O.K., here's the warnings: This one-shot contains suicide referencesand Christian references. Don't like, don't bash. Or better yet, click the 'Back' button on your browser.



That was what his life was, it wasn't a life. It was existence: pure and simple. He had no purpose; no reason to be, he simply existed.

His footsteps beat a steady 'crunch… crunch…' on the powdery snow as he reluctantly made his way home.

Around him, there was nothing. Nothing but cold, gray, snow-covered buildings. An occasional person passed him by or slipped around the corner, but not one of them recognized that he existed. Not one of them knew how tired of this existence he really was.

He stopped, his gaze sliding upward to rest on the stars that blinked down at him- The very stars that mocked his life with their cheerfulness.

His eyes lowered. He began to trudge again, kicking up powdered tufts of snow behind him with his steps. As a kid, he had thought of it as a game; he had wanted to see just how far he could kick the fragile flakes backwards when he took a step.

How he yearned for those days- the days that would never return.

He never asked for much, he reasoned to himself. He was the only kid he knew of who didn't have a Christmas wish list at the age of twelve. He'd been content with his home, done well in school, become captain of the debate team and was expected to graduate with honors. By all rights, he should be happy.

So why wasn't he? Why hadn't he been?

He continued his slow walk home. His mind whirled with answers. It had begun long ago, when he was in the fifth grade. He'd never had friends; he was labeled as retarded and forgotten about because of his shyness. Most people didn't even know that he existed. And the ones that did didn't show it. Then, in his darkest hour, he had found friendship in a close knit group of individuals. For a time, his life was happy, he was accepted, respected, and thought of as a member of their clan.

The traffic light across the street changed. He stopped again. He watched the cars and trucks pass him by, everyone was heading home to their families and friends. The friends he never had.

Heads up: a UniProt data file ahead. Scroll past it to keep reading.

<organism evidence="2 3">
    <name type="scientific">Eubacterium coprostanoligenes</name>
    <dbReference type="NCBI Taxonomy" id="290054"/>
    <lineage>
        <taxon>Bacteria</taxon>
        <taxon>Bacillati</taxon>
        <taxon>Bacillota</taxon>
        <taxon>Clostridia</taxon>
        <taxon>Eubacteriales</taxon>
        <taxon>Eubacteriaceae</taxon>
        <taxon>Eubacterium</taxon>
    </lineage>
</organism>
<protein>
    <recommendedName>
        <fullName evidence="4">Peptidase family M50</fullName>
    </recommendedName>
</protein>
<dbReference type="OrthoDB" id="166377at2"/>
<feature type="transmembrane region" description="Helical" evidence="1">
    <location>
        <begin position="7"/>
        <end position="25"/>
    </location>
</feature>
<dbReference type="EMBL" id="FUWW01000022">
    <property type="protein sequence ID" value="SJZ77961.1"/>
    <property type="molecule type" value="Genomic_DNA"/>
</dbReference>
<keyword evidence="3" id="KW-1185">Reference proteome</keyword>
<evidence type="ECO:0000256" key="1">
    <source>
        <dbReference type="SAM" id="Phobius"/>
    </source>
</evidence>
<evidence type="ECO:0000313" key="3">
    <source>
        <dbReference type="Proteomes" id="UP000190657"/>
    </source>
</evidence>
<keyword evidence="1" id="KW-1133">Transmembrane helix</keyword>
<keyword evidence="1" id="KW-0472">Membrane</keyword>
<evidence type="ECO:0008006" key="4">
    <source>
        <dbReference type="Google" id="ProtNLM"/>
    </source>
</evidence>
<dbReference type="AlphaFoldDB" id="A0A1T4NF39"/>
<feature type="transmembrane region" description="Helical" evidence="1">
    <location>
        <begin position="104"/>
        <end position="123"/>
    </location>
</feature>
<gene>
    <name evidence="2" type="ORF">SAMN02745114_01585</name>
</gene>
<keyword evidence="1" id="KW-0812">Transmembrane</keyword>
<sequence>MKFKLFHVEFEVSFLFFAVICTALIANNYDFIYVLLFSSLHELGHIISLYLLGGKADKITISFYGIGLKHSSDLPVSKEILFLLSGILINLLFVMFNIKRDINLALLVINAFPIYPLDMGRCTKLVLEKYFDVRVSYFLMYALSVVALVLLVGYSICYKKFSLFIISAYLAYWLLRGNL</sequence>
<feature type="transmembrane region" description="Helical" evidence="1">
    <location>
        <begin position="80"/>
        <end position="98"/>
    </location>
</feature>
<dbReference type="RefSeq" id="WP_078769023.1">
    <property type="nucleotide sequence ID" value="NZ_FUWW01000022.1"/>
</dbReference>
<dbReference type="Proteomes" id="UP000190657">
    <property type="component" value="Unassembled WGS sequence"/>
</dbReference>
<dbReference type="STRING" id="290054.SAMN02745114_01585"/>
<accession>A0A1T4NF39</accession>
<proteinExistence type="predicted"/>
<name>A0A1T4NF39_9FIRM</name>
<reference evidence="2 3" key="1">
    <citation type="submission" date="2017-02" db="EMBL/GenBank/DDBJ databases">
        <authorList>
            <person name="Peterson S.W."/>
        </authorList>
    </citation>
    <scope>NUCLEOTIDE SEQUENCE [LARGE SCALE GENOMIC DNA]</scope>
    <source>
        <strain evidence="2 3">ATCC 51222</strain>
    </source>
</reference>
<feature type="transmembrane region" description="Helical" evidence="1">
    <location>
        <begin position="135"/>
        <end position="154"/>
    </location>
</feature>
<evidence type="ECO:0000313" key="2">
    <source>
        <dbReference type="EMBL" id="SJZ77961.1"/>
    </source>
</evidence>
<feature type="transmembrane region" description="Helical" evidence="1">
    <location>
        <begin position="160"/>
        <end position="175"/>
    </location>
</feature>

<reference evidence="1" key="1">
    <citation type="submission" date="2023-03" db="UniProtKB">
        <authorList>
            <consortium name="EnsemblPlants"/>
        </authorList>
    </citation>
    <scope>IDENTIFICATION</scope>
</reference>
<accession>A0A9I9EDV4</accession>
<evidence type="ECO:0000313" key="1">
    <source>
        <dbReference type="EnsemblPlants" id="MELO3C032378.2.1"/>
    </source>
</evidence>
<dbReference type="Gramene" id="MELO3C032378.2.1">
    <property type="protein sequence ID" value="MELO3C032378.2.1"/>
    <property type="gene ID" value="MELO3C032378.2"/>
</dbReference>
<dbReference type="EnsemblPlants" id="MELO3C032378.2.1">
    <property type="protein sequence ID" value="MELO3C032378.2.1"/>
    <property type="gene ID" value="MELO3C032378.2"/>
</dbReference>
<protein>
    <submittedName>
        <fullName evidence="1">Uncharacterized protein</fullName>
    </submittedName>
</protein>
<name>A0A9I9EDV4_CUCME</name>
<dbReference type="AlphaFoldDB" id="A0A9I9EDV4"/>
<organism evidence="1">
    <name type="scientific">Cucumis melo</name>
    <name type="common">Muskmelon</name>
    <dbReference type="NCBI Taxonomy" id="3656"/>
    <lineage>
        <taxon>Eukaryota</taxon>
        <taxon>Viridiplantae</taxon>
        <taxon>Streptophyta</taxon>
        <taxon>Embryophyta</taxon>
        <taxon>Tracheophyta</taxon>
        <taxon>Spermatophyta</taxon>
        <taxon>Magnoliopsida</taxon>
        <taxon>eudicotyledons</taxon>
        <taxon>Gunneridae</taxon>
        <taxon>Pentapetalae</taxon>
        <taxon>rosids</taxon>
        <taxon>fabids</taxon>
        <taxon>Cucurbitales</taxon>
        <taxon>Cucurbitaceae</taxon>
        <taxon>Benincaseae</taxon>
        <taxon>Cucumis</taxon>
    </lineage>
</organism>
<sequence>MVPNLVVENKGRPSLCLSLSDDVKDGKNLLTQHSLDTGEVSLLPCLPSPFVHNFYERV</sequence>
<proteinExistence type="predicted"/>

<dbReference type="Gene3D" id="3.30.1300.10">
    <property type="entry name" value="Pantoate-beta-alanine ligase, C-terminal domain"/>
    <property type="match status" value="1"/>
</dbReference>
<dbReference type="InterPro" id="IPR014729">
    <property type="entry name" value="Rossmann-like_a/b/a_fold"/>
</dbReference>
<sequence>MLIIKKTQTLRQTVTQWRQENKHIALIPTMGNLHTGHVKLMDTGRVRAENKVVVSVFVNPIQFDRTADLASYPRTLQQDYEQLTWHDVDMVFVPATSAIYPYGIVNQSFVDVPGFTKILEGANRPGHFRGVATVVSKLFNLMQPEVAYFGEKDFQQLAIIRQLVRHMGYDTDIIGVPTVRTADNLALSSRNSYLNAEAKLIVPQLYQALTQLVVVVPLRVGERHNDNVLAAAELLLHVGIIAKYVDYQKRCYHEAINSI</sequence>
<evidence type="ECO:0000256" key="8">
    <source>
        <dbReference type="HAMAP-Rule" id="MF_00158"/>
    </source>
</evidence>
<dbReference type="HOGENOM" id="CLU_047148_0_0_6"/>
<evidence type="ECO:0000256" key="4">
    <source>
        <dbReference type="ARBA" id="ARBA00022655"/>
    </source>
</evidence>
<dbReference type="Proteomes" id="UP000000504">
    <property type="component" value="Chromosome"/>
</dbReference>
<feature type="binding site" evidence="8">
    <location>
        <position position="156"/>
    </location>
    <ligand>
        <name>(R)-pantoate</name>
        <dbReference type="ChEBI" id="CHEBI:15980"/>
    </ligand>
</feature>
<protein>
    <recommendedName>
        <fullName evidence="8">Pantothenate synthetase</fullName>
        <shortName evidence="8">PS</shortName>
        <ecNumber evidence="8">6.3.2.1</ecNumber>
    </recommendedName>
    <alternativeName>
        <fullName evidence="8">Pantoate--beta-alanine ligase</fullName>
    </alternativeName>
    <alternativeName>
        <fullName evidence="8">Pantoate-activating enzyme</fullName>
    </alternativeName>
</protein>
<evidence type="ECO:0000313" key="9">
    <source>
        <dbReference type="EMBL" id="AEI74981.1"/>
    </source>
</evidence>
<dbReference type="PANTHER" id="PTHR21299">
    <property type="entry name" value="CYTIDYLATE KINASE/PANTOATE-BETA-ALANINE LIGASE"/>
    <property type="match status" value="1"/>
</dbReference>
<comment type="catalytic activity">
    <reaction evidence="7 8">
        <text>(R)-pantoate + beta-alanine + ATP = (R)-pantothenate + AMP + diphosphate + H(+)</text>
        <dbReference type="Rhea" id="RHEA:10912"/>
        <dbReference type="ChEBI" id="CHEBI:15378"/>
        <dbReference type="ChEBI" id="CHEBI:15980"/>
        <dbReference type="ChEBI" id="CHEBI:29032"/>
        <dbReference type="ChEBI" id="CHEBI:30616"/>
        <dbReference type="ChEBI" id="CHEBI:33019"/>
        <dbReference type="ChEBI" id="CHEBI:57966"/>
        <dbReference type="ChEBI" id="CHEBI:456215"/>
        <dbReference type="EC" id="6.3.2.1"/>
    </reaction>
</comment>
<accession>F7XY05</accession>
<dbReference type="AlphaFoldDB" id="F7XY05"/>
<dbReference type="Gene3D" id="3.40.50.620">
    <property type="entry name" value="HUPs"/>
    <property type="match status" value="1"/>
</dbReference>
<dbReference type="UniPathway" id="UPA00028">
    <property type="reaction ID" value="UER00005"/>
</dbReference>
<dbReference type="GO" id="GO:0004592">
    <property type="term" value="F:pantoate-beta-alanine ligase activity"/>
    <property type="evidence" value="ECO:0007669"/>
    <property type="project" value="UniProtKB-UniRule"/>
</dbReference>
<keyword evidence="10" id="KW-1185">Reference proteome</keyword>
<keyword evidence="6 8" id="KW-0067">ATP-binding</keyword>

Over time, he had realized that he was being ignored again. Maybe it wasn't intentional, maybe he was too easy to forget. But he was forgotten about.

Then the annual school homecoming had arrived. He didn't plan to attend; after all, he had to work. He had things to do. But the school made it mandatory that all freshmen be there.

So he reluctantly went. Done his part, handed the flowers to the homecoming queen as he was supposed to. That had gone off without a hitch.

The light changed, he resumed his walk.

The problem had become apparent at the reception afterward. As people milled about, talking with their friends, he had found himself alone- alone and standing in a corner by himself. But he wouldn't stay down; he'd walked about the room in an effort to find companionship. Not companionship in the relationship sense, just someone to talk to.

It had been horrible. Not one group would admit him. If he entered a conversation, he was quickly forgotten about and ignored. If he tried to start one with a straggler, he was brushed off.

That had been hard. But the worst part- the worst came after twenty torturous minutes of looking for company. He had heard a voice behind him, a voice he recognized. It was the voice of the Homecoming Queen, a girl that he had secretly loved for years. He could hear her now.

"There you are! I've been looking for you."

He turned around, a smile lighting up his face. She looked beautiful in her white dress, but best of all she was addressing him.

He had opened his mouth to greet her. His hand extended. Then she had walked right by him- leaving his mouth open and a silly grin on his face. He turned around in disbelief, to see her joining her real companion.

The sight ripped at his very being. He had been here for a half-hour, and not even a soul had noticed him, or recognized him. His throat constricted with unwanted disappointment. As far as the world was concerned, he didn't exist. He was nothing.

He had turned and left the room. Somehow he had found his coat while coping with his released emotions. This wasn't new to him; his life had always been like this. He had always been the last one picked for teams; or chosen as a lab partner. This was nothing new. But tonight, to see just how much of an inconvenience he was- it destroyed him.